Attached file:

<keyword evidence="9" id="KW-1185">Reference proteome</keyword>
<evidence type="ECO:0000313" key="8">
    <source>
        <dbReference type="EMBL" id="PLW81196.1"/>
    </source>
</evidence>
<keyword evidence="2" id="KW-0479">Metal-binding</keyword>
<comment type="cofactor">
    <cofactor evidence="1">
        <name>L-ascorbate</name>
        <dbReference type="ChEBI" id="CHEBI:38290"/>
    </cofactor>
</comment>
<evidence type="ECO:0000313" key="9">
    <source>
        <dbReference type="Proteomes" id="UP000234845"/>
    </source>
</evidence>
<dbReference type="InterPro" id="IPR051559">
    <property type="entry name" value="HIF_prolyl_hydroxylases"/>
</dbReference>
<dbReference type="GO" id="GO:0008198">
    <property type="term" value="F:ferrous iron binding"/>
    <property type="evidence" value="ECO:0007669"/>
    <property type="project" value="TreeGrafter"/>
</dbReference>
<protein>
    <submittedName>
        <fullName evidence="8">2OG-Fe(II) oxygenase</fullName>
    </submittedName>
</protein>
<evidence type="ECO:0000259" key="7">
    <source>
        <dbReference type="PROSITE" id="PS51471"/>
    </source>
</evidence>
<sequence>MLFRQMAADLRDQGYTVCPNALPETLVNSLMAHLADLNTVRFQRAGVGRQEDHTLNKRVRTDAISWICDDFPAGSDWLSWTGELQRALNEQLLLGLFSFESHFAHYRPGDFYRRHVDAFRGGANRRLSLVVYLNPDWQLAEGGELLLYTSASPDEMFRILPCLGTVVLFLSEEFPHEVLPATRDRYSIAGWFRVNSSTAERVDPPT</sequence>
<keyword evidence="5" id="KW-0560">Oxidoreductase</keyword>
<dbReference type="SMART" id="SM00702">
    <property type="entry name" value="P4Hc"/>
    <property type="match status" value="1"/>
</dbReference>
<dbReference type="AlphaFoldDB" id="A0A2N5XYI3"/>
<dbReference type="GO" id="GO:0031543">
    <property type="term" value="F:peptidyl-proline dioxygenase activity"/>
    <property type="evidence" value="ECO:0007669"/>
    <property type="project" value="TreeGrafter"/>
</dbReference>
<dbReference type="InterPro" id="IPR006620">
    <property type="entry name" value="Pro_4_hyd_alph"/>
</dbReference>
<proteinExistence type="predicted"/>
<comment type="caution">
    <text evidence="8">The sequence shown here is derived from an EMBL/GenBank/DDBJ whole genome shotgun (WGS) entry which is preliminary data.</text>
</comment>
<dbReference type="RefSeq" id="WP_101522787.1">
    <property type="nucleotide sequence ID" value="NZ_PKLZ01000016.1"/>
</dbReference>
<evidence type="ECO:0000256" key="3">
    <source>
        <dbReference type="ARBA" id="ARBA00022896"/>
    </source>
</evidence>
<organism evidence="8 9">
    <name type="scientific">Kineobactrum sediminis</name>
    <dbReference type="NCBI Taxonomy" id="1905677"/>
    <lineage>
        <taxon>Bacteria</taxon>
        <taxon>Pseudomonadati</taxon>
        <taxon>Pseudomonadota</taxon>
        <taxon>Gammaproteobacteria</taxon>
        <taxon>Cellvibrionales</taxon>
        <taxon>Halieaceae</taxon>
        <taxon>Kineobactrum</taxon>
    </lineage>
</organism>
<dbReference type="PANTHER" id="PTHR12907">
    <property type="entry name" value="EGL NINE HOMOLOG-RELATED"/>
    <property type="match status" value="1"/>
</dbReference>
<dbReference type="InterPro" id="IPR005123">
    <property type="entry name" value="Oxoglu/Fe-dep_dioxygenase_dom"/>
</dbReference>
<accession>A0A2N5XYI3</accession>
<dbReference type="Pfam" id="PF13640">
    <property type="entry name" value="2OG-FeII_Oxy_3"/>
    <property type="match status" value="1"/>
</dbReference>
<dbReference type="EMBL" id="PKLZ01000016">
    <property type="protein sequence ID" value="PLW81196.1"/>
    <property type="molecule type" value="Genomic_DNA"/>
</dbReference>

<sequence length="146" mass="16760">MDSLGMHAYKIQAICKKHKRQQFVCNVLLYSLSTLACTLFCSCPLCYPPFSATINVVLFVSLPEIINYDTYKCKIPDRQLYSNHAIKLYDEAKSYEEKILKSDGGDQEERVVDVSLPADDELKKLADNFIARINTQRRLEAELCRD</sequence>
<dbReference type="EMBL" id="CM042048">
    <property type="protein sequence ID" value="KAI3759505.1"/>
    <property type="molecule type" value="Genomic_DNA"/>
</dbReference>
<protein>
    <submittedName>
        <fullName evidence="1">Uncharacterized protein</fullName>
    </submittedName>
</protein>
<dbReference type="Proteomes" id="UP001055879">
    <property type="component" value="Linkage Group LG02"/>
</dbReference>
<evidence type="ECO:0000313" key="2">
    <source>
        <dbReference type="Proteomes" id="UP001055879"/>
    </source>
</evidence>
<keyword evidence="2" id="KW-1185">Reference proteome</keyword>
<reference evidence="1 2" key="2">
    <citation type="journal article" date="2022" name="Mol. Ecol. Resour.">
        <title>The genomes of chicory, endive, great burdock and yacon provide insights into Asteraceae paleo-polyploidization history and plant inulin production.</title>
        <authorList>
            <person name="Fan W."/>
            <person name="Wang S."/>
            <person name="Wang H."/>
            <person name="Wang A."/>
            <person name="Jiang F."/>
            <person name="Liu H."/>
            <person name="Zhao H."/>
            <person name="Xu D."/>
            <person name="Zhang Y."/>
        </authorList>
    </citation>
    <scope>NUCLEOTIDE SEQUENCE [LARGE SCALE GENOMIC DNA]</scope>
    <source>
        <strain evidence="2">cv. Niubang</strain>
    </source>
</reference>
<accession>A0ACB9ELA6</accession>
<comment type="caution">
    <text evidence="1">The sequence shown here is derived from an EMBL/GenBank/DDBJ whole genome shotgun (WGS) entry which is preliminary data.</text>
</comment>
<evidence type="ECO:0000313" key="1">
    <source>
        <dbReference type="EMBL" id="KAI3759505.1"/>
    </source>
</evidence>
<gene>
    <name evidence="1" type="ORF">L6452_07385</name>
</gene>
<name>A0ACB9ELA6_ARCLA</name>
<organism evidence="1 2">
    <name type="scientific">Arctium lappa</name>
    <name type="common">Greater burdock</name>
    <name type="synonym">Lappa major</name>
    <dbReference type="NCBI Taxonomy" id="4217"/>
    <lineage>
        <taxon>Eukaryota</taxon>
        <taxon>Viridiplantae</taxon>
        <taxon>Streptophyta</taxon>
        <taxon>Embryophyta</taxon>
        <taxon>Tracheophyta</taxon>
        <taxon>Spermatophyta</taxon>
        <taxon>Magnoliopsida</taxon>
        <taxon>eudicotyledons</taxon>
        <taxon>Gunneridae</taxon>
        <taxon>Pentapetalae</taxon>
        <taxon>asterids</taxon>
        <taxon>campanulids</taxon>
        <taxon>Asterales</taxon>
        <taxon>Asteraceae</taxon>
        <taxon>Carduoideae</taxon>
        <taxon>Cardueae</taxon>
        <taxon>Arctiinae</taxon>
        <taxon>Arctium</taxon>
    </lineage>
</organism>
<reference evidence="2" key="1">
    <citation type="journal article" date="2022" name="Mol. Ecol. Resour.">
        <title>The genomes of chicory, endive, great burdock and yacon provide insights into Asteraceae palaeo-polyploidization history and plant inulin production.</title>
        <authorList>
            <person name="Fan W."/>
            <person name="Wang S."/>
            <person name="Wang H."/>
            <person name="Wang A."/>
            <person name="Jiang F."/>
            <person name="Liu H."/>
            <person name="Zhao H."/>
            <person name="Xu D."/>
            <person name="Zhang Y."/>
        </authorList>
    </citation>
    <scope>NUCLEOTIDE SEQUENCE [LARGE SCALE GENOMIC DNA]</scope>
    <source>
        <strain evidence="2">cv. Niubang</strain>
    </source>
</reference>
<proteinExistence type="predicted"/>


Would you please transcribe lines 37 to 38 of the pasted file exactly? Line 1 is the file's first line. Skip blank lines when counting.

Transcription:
<sequence>MLFRQMAADLRDQGYTVCPNALPETLVNSLMAHLADLNTVRFQRAGVGRQEDHTLNKRVRTDAISWICDDFPAGSDWLSWTGELQRALNEQLLLGLFSFESHFAHYRPGDFYRRHVDAFRGGANRRLSLVVYLNPDWQLAEGGELLLYTSASPDEMFRILPCLGTVVLFLSEEFPHEVLPATRDRYSIAGWFRVNSSTAERVDPPT</sequence>
<keyword evidence="5" id="KW-0560">Oxidoreductase</keyword>